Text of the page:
The Newsletter of the USS SLATER's Volunteers
By Timothy C. Rizzuto, Executive Director
Destroyer Escort Historical Museum
Phone (518) 431-1943, Fax 432-1123
The four months of winter are akin to a shipyard overhaul for us. As March draws to a close there is the annual rush to try and get the ship ready for opening day. At the very end we bring in contractors to wrap up the work the volunteers weren't able to finish. As the contract painters work in the aft passageway, other contractors scaffold the mast, and the volunteers work frantically to wrap up unfinished work, everyone feels that frustration that if we just had a couple more weeks we could make it so much better. I'm not sure if this analogy is valid for a ship that is welded to the pier, but Herman Wouk wrote a wonderful passage in The Caine Mutiny describing a shipyard overhaul. He wrote, "In the days that followed the Caine was hastily put back together by the yard workmen, none of its parts much better for the disassembly; and the general hope, as in the case of a clock taken apart by a child, was not that it would perform in an improved manner, but rather that it might begin ticking again as well as before." Anyone who has been through a shipyard overhaul can sympathize. For us, we just have to clean her up and get her looking as good as she did at the end of last season. The clock is ticking and time is up.
This mast and radar project is going forward thanks to two grants we recently received. One from Tin Can Sailors to help cover the cost of scaffolding the mast so Doug Tanner can install the platform and SL radar, and one from The Destroyer Escort Sailors Association to cover the cost of repainting the mast so it will look great for their convention in September. With the help of our volunteers, the contractor SAFWAY has scaffolded the mast. It took two days. Doug Tanner has the platform ready to go. The camels went in on April 2nd. In a perfect world, I'd have the ship over in Albany with the SL radar antenna installed, the aft passageway finished and the mast painted by the first Wednesday in April, the 4th. That's not going to happen. Now, it looks like we will hang the SL radar platform on Monday the ninth, lift the radar on the tenth, and move as soon after that as we can get a tug. That week school is out, and lots of parents may be looking for something to do with the kids. However, we need to be pier side in Rensselaer to install the SL radar platform and dome. Board Chairman Sam Saylor would really like to see the SL installed before we leave Rensselaer, and we'd really like to have it up for the DESA convention in September. In Rensselaer, we can probably get free crane service to make the lift. From the snow dock in Albany it will take a really huge (and undoubtably expensive) crane to make the reach to the top for the foremast when we are laying 24' off the sea wall.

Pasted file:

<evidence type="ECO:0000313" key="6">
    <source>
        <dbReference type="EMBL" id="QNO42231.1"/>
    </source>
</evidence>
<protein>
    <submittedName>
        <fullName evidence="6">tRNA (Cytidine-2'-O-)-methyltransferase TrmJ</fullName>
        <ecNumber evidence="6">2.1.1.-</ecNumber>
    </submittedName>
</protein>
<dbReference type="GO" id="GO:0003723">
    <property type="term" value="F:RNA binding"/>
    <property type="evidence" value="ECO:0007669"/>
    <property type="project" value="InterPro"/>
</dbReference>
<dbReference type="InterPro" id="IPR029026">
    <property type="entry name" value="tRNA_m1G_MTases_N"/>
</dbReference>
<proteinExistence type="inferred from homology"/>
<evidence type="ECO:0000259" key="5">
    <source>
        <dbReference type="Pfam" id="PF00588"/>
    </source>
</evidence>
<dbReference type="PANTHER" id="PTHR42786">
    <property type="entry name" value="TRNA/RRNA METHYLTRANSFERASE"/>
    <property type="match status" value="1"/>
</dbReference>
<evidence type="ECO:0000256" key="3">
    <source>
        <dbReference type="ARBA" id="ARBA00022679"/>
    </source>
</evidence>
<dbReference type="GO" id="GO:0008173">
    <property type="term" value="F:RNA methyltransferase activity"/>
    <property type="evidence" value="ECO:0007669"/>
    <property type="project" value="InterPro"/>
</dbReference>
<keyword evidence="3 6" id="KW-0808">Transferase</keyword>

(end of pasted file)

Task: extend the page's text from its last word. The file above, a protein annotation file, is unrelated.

We suffered several personnel casualties that truly affected the restoration effort this winter. Both Stan Murawski and Jim Gelston continue battling cancer. Stan was healthy enough that he went through chemo and radiation at the same time, but it knocked him for a loop. Jim usually makes it down Mondays and helps out where he can. Stan was back aboard with his wife Linda for the first time March 27th. Treatments are finished as he starts the road to recovery. Jerry Jones broke his leg, which definitely set back the restoration of the SL radar console in CIC. And last week, Erik Collin was taken to the hospital with kidney stones, and that had a negative impact on the big clean up. After a week in pain he was treated and is recovering well. Our best wishes go out to all our shipmates for speedy and complete recoveries.
In Erik's absence, the big clean up continued. "Tanner's Ville" has disappeared. Last week, with the help of two RPI midshipmen, Doug took apart his winter hut, coiled up his welding leads and brought all his sawhorses, steel and the precious radar platform aboard the ship. Most of the tarp he had used was so badly destroyed that he threw it in the dumpster. Doug's work hut was located about ten feet from the emergency diesel exhaust stack. Of course Chief Engineer Gus Negus waited until Doug was out there taking apart his hut to test fire the emergency diesel in preparation for the trip back across to Albany. Having not run the engine in three months, it belched more than a little smoke. Heck, it belched a lot of smoke. It laid a smoke screen so thick you couldn't see Doug or Tanner's Ville. It didn't last long. Just a minute or two, and then the engine began purring with no smoke. It was hard to figure if the engineers were prouder of their purring engine, or smoking out the deck department. Gus, Karl Herchenroder and Gary Lubrano spent most of the last month struggling to repair a fresh water heat exchanger from their next engine they hope to get running, the eight cylinder ships service generator in the aft engineroom, B-3. The heat exchanger spent two months on the bench in the machine shop, the focus of their hopes and curses. They finally gave in and hauled it over to our old friends at Albany Radiator. Bill Oliver helped us out several years ago, donating and installing the radiator that we use to cool the emergency diesel generator, and he has come to our aid again.